Once a week, I lead a multidisciplinary team meeting in which radiologists, surgeons and clinical nurse specialists discuss the images and biopsy results of patients whose mammograms or ultrasounds are indeterminate. We want to ensure that all the results from examinations, biopsies and imaging fit together to make a firm diagnosis so we can decide the best course of action.
I then head to our clinic in the Rapid Diagnostic and Assessment Centre (RDAC). I’ll see patients who have been referred by their GP with a breast symptom and need to be seen within the recommended two-week period. It’s an anxious time for the patient, so we make it as straightforward as possibleWe usually carry out a ‘triple assessment’, which is an initial clinical examination, followed by a mammogram, if the patient is over 40, and an ultrasound. Then we’ll decide if an interventional biopsy is required.
At this stage, I hope to tell them that they don’t have cancer – but of course, I often have to break the news that they do. This isn’t an easy part of the job, but I try to deliver the news in a way that is manageable, reassuring the patient that we’ve caught the cancer early and that they’re in the right place for treatment. They then wait for the conclusive results from their biopsy, and are seen by a consultant surgeon who will recommend a course of treatment.
During our clinics, we also see patients who are undergoing chemotherapy. They come to us for imaging to find out if the treatment is shrinking the tumour.
I will also see patients who are going into surgery that morning. Because patients are increasingly being diagnosed in the early stages of breast cancer – which is good news – the tumours are often relatively small and can’t be felt by the surgeon. So, using ultrasound or mammography, we insert a small wire into the breast to guide the surgeons to the tumour, so only the cancer is removed, and not the healthy surrounding tissue.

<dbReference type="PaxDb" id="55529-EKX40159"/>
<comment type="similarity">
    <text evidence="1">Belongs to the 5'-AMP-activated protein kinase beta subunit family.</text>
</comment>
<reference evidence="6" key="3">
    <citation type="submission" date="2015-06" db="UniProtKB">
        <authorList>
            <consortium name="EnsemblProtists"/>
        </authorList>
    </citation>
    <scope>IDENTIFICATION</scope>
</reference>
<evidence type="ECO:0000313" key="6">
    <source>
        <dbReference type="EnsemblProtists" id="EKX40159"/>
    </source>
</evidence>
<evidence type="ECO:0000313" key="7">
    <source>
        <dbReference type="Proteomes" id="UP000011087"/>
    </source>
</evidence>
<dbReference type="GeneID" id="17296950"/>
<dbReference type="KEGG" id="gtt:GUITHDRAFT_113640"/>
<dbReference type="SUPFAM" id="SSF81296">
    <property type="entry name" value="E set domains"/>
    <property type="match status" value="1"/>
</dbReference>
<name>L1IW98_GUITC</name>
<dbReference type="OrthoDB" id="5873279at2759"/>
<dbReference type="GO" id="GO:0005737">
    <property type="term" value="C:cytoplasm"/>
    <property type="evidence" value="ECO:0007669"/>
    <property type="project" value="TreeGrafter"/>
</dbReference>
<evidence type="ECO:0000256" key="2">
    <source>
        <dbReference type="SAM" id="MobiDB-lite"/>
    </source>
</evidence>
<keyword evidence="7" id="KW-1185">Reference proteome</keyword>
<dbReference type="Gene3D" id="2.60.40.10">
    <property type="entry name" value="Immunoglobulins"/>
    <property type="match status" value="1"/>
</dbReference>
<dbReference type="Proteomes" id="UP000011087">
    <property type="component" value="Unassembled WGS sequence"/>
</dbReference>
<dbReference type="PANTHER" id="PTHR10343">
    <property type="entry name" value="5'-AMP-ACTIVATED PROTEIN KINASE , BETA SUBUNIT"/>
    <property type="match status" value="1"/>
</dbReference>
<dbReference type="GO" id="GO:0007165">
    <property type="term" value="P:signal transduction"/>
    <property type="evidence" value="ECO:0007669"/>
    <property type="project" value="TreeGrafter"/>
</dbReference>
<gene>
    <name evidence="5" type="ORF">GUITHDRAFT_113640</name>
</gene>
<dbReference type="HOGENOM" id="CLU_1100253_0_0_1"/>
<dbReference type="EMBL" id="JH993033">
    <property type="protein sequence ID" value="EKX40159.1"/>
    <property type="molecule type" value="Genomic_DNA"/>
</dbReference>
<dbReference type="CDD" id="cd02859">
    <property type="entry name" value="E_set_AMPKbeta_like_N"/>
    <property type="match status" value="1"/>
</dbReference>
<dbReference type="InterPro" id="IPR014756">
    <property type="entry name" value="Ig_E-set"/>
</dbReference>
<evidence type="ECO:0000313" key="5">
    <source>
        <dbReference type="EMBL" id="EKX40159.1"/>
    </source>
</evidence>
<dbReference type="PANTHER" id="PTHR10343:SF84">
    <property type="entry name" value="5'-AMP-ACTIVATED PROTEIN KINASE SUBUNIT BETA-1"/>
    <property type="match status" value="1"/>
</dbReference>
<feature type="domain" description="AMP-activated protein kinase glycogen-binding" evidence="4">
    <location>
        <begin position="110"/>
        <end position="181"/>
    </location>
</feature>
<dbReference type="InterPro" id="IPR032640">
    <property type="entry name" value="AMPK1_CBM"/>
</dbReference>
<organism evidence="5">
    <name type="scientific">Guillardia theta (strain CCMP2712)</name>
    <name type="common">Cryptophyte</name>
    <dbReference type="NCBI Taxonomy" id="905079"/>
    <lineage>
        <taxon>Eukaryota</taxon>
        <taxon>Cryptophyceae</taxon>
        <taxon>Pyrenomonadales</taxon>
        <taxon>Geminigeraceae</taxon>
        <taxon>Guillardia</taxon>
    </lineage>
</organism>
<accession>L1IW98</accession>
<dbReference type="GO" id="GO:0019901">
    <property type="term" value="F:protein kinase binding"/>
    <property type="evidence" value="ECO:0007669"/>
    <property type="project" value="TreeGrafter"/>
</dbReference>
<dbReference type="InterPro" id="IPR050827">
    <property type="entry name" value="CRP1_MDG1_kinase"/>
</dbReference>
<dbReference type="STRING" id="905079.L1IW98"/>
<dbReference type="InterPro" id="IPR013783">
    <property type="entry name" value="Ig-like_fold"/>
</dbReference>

Trialling new techniquesI am also involved in research. In the Magseed trial, for example, we place a tiny marker the size of a grain of rice into the breast instead of a wire prior to surgery. This reduces the number of procedures the patient needs on the day of surgery and will improve efficiency.
Another trial, called KORTUC, involves injecting a drug into tumours immediately before radiotherapy, under ultrasound guidance. We are hoping that this will make the tumour more receptive to this treatment. We are the only centre in the UK to be carrying out this trial, and hope that the results could be good news for patients with incurable breast cancers.
I am also incredibly proud that our department has been accredited under the Imaging Services Accreditation Scheme. This is not easy to achieve and is proof that RDAC imaging provides a top-quality service.
I love my job: it’s varied, I get to meet many wonderful patients and I work with a great team.